It isn't often that a friend who lives in Manhattan calls (or in this case, texts) to suggest we have dinner at an out of the way Brooklyn restaurant that I've never heard of. Yet that is exactly what happened last Tuesday night, when Alexandra, my former co-worker and fellow food lover proposed we go to The Farm on Adderley, a new restaurant in Ditmas Park. I immediately texted back an enthusiastic yes, then hopped online to learn more about where we'd be sharing a long overdue dinner.
Opened just one week ago by Alexandra's two friends Gary Jonas and Allison McDowell (both of whom had no prior restaurant experience), The Farm on Adderley is hoping to bring the farm back to Ditmas Park, an area that was once occupied by farmland. To do so, their very reasonably priced menu (the most expensive dish, a hangar steak is still a NY bargain at $16) incorporates seasonal dishes made with ingredients from local purveyors including Shelbourne Farms, Golden Ridge Cheese Co-op, Sheldon Farms, local greenmarkets and others. I don't think I'd been this excited about trying a new restaurant in a long time.
When Wednesday rolled around, I called the Farm to find out which subway lines would get me there. I was told to take the F or Q, so I opted for the former even though I'd been warned that it'd be a very long walk once I arrived. I, always up for a nice stroll, quickly scribbled down the directions and was on my way.
A few stops past Park Slope, I exited the train at Church Avenue and began what really was a long walk to the restaurant. It took about twenty minutes and though I do love walking, I had chosen to wear high heels, it was hot, and I was close to starving. Luckily, the last stretch led me down Stratford Road, where grand Victorian homes seem to spring out of nowhere, their manicured lawns and large porches reminiscent of streets in my suburban hometown. It was at first soothing, and then surreal, especially when the street abruptly ended, depositing me back in the middle of bustling Brooklyn.
At the restaurant, the bar was buzzing and both the small indoor dining room and serene garden were full of diners who seemed liked they'd been coming to The Farm for years. After waiting about 15 minutes, Alexandra and I were seated outside opposite a splashy mural from the nursery school that had formerly occupied the space. Though we had quite a lot of catching up to do, we first focused on the menu and she, who had already been to the Farm on a few occasions, helped guide our order.
I decided to start off with poached fresh wild caught shrimp and Alexandra selected an endive salad with fuji apple, Maytag blue cheese, bacon and walnut. As we talked about her upcoming move to Italy, Gary and Allison each checked on us a few times, and I sang their praises, impressed by both the knowledgeable service and the restaurant's warm, cozy setting.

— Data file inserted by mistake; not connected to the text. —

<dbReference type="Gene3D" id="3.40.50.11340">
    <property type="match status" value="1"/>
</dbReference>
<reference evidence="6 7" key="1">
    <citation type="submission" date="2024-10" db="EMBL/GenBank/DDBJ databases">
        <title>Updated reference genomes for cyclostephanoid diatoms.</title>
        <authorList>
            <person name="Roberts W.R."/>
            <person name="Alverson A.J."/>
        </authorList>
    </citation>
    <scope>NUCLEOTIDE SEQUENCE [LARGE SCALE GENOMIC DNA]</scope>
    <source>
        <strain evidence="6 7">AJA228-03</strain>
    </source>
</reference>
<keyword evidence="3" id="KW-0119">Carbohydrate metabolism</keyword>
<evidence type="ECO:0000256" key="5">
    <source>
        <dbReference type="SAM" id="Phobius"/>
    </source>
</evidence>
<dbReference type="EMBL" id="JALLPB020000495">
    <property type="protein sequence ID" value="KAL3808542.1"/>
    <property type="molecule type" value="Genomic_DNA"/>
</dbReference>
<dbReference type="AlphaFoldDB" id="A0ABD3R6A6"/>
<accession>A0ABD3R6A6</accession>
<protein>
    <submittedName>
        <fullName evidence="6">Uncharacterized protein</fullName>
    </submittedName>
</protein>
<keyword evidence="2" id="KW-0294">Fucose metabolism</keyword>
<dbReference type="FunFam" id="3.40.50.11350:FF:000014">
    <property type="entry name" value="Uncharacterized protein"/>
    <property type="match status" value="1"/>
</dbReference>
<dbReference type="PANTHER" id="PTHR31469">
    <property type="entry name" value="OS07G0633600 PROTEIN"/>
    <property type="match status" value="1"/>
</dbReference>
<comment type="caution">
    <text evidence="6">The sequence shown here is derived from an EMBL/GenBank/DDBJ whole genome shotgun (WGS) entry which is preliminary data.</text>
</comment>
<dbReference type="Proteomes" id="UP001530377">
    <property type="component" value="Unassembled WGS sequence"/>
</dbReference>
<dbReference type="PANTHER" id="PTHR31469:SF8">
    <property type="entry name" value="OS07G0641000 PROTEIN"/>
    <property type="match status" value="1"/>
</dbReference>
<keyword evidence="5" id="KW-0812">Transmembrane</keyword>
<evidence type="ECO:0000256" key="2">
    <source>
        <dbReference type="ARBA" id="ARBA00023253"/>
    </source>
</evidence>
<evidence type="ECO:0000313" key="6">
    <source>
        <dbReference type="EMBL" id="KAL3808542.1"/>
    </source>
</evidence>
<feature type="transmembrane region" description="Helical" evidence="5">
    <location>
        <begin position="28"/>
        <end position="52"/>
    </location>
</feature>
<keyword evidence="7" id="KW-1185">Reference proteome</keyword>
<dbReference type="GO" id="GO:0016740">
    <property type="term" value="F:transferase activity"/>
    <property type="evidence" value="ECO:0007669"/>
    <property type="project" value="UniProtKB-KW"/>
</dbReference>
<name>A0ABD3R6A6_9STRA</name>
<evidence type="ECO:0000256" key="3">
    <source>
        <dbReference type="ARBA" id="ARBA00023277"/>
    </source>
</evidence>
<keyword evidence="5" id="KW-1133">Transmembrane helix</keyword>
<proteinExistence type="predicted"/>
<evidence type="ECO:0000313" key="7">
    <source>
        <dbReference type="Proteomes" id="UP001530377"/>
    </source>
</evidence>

Considering the menu's reasonable prices, I worried about skimpy portions and was pleasantly surprised to receive just the opposite. Both of our appetizers were large, almost entree size, and I was particularly pleased by the plump pieces of shrimp and hearty heaps of avocado and tangy pickled cucumbers that came with mine. We slowly cleaned our plates, swapping a number of stories, but never quite finishing any, and awaited the arrival of the two entrees we'd be splitting.
I started with the chicken in the hay, a dish I normally wouldn't have ordered but agreed to after Alexandra assured me it was unlike any other chicken dish I've ever tried.
I'm not sure exactly how you roast chicken over hay, but I'd sure like to learn considering this particular piece of poultry was remarkably moist and tender and didn't require my usual generous shakes of salt. It also came with a side of quinoa, a slightly nutty grain that had been topped with small pats of farmer's cheese. I forgot to ask our waitress what type of cheese it was exactly, but the flavor was fairly light and mellow, so a few extra pieces would have been nice, but not entirely necessary. When it came time to switch plates with Alexandra, I was sad to see the chicken go.
The grilled brook trout, served with fork crushed Yukon potatoes, chard, and coriander seed vinaigrette was good, but I have to admit I didn't fully give it a chance since I was still lamenting the loss of the chicken. Such is the life of a food lover who is learning to share!
As we scraped our plates clean once again, I couldn't stop thinking about a particular dessert that Alexandra had told me I must try: milk chocolate mousse with salted cream. I know this might sound strange, just as my habit of putting thin slices of cheddar cheese on top of toast with jelly always seems to receive some raised eyebrows, but in my opinion, nothing is better then spicing up dessert with a hint of salt. If you don't believe me, march yourself over to Mario Batali's Otto and try a scoop of his olive oil gelato which comes topped with a nice pinch of it. I also like eating hunks of dark chocolate with a sprinkling of sea salt, so I knew I'd fall hard for this particular sweet & salty combination, and fall I did.
Although we also ordered a peach-blueberry crisp which came piping hot with a nice, large scoop of vanilla ice cream, it was this velvety smooth mousse that I couldn't stop eating. I was sad when my spoon scooped up the last bite, but since The Farm also doesn't skimp on dessert, my stomach thanked me.
At the end of the evening, Allison and Gary joined us outside to relax a little bit before calling it a night. They begged for some critiques -- any and all that we could think of -- and we really could come up with none. The prices were right, the attention to detail was apparent, and their complete ease as first time restaurateurs was simply amazing. I'm not sure if Alexandra will be able to go back before she heads off for Rome, but she can be sure that I'm planning on many future visits.
The Farm on Adderley
1108 Cortelyou Road